Inner Wheel group hear poignant story of parental support
PUBLISHED: 14:10 05 December 2009 | UPDATED: 07:28 30 May 2010
A STORY of overcoming difficulties and winning through thanks to unfailing support from parents provided a poignant highlight for members of the Great Dunmow Inner Wheel group last week. The group often invites a speaker along to their Wednesday meeting
A STORY of overcoming difficulties and winning through thanks to "unfailing support" from parents provided a poignant highlight for members of the Great Dunmow Inner Wheel group last week.
The group often invites a speaker along to their Wednesday meetings at the Saracens Head, but on this occasion they were all surprised and completely engrossed by the story that unfolded.
Elizabeth Ainge, daughter of St Marys Church vicar Rev David Ainge, revealed to the group her trails and tribulations in battling against speech, hearing and language disabilities and how she had overcome them to gain a proper education and win a host of sporting medals and achievements through running for charity.
She told the group: "I have my parents to thank for their unfailing support through the difficult times. In my early years I lived in Stafford and it was my mother, Jay, who noticed that my learning was progressing much slower than my elder sister's."
Elizabeth was taken to a clinic but was wrongly advised that she was just a slow learner.
After the whole family then moved to Dagenham her illness was taken much more seriously when a specialist Ear, Throat and Nose clinic in London diagnosed her with speech and hearing difficulties.
Immediately her mother quit her job as a physiotherapist to give much more of her time to help care for her daughter.
But not letting her difficulties stop her, Elizabeth enrolled into a special weekly boarding school in Ealing who then recommended that she should attend the Dawn House School, run by the I CAN children's communications charity.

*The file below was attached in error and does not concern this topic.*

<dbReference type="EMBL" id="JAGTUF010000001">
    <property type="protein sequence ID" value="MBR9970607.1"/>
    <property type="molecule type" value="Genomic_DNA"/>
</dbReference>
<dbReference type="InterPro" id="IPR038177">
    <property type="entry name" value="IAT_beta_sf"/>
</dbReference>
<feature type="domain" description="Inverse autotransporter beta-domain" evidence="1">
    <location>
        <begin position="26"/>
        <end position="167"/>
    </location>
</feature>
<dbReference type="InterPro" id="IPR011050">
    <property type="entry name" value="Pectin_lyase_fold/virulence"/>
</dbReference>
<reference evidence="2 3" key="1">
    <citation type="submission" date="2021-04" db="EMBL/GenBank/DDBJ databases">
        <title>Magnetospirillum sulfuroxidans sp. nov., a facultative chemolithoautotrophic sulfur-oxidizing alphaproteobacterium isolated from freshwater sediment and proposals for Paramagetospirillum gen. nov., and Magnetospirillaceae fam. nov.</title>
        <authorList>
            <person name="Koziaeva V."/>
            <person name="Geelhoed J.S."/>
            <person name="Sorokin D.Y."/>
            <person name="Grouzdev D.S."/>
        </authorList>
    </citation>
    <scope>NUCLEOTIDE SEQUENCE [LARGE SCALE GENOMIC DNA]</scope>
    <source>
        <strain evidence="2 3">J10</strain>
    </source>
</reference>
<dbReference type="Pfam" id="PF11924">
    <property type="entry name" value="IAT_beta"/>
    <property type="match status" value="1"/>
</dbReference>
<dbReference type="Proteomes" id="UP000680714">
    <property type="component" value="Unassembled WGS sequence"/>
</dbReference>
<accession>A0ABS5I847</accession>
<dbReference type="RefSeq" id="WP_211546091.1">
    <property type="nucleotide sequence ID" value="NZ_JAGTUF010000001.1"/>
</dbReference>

The school provides intensive and specialist support for children and young people aged 5 -19 years that have severe speech, language and communication needs.
Elizabeth benefitted from 10 years at the school and learnt to overcome her difficulties whilst also studying in full-time primary and secondary education.
She said to the group: "It was a difficult time for me and my parents as the school involved full residential care. My parents and I sadly missed each other a lot."
Her involvement with the school has continued to shape her life, and as well as now holding down a full-time job Elizabeth uses all of her spare time to train and enter marathons and running events to raise money for the charity that supported her as a child and teenager. She has earned 11 competition medals in the process.
Inner Wheel president Jane Askew said: "All of the members were impressed with the story of overcoming difficulties and winning through to a productive very well adjusted life where Elizabeth considers helping others as of prime importance.
"We thank her for joining us and giving such an inspiring talk."
At the end of the talk the group presented her with a cheque for £50 to go towards the ICAN charity.